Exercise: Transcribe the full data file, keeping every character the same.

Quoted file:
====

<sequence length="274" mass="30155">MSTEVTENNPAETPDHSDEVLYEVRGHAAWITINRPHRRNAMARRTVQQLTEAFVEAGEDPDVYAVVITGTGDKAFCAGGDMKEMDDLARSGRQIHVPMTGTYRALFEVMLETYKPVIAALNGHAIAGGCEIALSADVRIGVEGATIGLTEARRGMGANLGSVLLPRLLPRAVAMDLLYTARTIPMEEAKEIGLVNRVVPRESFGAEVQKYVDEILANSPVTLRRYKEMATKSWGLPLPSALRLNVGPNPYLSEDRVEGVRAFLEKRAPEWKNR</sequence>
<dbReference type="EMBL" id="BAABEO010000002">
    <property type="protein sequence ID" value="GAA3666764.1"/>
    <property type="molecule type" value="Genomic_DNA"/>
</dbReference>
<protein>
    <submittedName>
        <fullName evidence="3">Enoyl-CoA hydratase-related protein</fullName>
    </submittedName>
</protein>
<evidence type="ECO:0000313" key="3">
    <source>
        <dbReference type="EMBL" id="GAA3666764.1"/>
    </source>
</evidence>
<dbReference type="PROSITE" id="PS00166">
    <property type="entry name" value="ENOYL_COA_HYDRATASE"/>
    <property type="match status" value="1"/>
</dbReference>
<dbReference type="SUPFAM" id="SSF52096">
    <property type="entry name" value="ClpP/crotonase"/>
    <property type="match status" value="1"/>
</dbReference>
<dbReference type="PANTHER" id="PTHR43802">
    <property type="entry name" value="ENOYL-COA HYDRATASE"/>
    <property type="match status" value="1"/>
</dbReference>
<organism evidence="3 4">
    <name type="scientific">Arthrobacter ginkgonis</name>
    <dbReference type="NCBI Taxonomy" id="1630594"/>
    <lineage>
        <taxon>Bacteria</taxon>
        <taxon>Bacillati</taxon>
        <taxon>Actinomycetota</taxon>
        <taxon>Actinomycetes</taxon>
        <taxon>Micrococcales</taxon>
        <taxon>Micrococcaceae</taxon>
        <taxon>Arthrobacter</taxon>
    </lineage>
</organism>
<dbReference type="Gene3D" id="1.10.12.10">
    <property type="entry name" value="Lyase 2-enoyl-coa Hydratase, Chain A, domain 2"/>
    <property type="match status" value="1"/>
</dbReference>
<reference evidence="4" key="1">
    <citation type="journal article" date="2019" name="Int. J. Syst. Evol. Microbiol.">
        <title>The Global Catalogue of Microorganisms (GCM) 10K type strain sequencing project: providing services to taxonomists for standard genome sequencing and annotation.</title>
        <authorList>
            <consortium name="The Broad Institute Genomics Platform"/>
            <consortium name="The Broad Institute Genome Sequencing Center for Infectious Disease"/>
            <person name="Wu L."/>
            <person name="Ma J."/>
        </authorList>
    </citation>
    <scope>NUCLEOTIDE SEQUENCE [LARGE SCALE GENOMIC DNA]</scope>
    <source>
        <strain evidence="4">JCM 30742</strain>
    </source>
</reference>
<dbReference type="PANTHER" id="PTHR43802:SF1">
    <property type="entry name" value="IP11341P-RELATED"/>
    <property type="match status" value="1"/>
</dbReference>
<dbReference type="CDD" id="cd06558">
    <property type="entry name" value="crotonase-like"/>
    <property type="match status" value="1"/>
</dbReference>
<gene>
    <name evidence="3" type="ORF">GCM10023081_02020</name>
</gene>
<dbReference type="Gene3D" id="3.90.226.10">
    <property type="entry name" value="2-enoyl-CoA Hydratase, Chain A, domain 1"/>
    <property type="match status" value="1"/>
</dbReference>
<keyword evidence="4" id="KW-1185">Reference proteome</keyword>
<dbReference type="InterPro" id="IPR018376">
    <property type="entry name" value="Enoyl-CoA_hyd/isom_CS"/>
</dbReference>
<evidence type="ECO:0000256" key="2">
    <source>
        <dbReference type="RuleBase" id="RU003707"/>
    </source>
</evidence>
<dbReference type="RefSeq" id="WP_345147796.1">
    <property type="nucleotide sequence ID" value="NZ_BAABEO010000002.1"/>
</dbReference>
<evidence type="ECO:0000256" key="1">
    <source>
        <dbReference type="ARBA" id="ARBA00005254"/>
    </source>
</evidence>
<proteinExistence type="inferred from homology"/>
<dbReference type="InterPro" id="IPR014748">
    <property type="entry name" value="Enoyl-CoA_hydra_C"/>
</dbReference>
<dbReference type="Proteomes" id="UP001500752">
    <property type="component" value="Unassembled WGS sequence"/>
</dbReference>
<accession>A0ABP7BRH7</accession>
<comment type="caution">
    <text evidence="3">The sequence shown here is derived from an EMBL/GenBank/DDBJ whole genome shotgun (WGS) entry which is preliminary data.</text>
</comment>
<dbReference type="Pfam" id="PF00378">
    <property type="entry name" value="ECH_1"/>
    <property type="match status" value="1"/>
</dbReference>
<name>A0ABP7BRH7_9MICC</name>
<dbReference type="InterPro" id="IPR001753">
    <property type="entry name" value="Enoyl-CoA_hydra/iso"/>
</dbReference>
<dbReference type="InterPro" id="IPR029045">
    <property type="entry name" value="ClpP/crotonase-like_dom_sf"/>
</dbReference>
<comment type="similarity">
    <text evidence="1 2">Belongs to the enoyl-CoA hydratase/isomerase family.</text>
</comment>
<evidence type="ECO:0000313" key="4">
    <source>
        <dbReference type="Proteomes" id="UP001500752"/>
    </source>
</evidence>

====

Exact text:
<sequence length="274" mass="30155">MSTEVTENNPAETPDHSDEVLYEVRGHAAWITINRPHRRNAMARRTVQQLTEAFVEAGEDPDVYAVVITGTGDKAFCAGGDMKEMDDLARSGRQIHVPMTGTYRALFEVMLETYKPVIAALNGHAIAGGCEIALSADVRIGVEGATIGLTEARRGMGANLGSVLLPRLLPRAVAMDLLYTARTIPMEEAKEIGLVNRVVPRESFGAEVQKYVDEILANSPVTLRRYKEMATKSWGLPLPSALRLNVGPNPYLSEDRVEGVRAFLEKRAPEWKNR</sequence>
<dbReference type="EMBL" id="BAABEO010000002">
    <property type="protein sequence ID" value="GAA3666764.1"/>
    <property type="molecule type" value="Genomic_DNA"/>
</dbReference>
<protein>
    <submittedName>
        <fullName evidence="3">Enoyl-CoA hydratase-related protein</fullName>
    </submittedName>
</protein>
<evidence type="ECO:0000313" key="3">
    <source>
        <dbReference type="EMBL" id="GAA3666764.1"/>
    </source>
</evidence>
<dbReference type="PROSITE" id="PS00166">
    <property type="entry name" value="ENOYL_COA_HYDRATASE"/>
    <property type="match status" value="1"/>
</dbReference>
<dbReference type="SUPFAM" id="SSF52096">
    <property type="entry name" value="ClpP/crotonase"/>
    <property type="match status" value="1"/>
</dbReference>
<dbReference type="PANTHER" id="PTHR43802">
    <property type="entry name" value="ENOYL-COA HYDRATASE"/>
    <property type="match status" value="1"/>
</dbReference>
<organism evidence="3 4">
    <name type="scientific">Arthrobacter ginkgonis</name>
    <dbReference type="NCBI Taxonomy" id="1630594"/>
    <lineage>
        <taxon>Bacteria</taxon>
        <taxon>Bacillati</taxon>
        <taxon>Actinomycetota</taxon>
        <taxon>Actinomycetes</taxon>
        <taxon>Micrococcales</taxon>
        <taxon>Micrococcaceae</taxon>
        <taxon>Arthrobacter</taxon>
    </lineage>
</organism>
<dbReference type="Gene3D" id="1.10.12.10">
    <property type="entry name" value="Lyase 2-enoyl-coa Hydratase, Chain A, domain 2"/>
    <property type="match status" value="1"/>
</dbReference>
<reference evidence="4" key="1">
    <citation type="journal article" date="2019" name="Int. J. Syst. Evol. Microbiol.">
        <title>The Global Catalogue of Microorganisms (GCM) 10K type strain sequencing project: providing services to taxonomists for standard genome sequencing and annotation.</title>
        <authorList>
            <consortium name="The Broad Institute Genomics Platform"/>
            <consortium name="The Broad Institute Genome Sequencing Center for Infectious Disease"/>
            <person name="Wu L."/>
            <person name="Ma J."/>
        </authorList>
    </citation>
    <scope>NUCLEOTIDE SEQUENCE [LARGE SCALE GENOMIC DNA]</scope>
    <source>
        <strain evidence="4">JCM 30742</strain>
    </source>
</reference>
<dbReference type="PANTHER" id="PTHR43802:SF1">
    <property type="entry name" value="IP11341P-RELATED"/>
    <property type="match status" value="1"/>
</dbReference>
<dbReference type="CDD" id="cd06558">
    <property type="entry name" value="crotonase-like"/>
    <property type="match status" value="1"/>
</dbReference>
<gene>
    <name evidence="3" type="ORF">GCM10023081_02020</name>
</gene>
<dbReference type="Gene3D" id="3.90.226.10">
    <property type="entry name" value="2-enoyl-CoA Hydratase, Chain A, domain 1"/>
    <property type="match status" value="1"/>
</dbReference>
<keyword evidence="4" id="KW-1185">Reference proteome</keyword>
<dbReference type="InterPro" id="IPR018376">
    <property type="entry name" value="Enoyl-CoA_hyd/isom_CS"/>
</dbReference>
<evidence type="ECO:0000256" key="2">
    <source>
        <dbReference type="RuleBase" id="RU003707"/>
    </source>
</evidence>
<dbReference type="RefSeq" id="WP_345147796.1">
    <property type="nucleotide sequence ID" value="NZ_BAABEO010000002.1"/>
</dbReference>
<evidence type="ECO:0000256" key="1">
    <source>
        <dbReference type="ARBA" id="ARBA00005254"/>
    </source>
</evidence>
<proteinExistence type="inferred from homology"/>
<dbReference type="InterPro" id="IPR014748">
    <property type="entry name" value="Enoyl-CoA_hydra_C"/>
</dbReference>
<dbReference type="Proteomes" id="UP001500752">
    <property type="component" value="Unassembled WGS sequence"/>
</dbReference>
<accession>A0ABP7BRH7</accession>
<comment type="caution">
    <text evidence="3">The sequence shown here is derived from an EMBL/GenBank/DDBJ whole genome shotgun (WGS) entry which is preliminary data.</text>
</comment>
<dbReference type="Pfam" id="PF00378">
    <property type="entry name" value="ECH_1"/>
    <property type="match status" value="1"/>
</dbReference>
<name>A0ABP7BRH7_9MICC</name>
<dbReference type="InterPro" id="IPR001753">
    <property type="entry name" value="Enoyl-CoA_hydra/iso"/>
</dbReference>
<dbReference type="InterPro" id="IPR029045">
    <property type="entry name" value="ClpP/crotonase-like_dom_sf"/>
</dbReference>
<comment type="similarity">
    <text evidence="1 2">Belongs to the enoyl-CoA hydratase/isomerase family.</text>
</comment>
<evidence type="ECO:0000313" key="4">
    <source>
        <dbReference type="Proteomes" id="UP001500752"/>
    </source>
</evidence>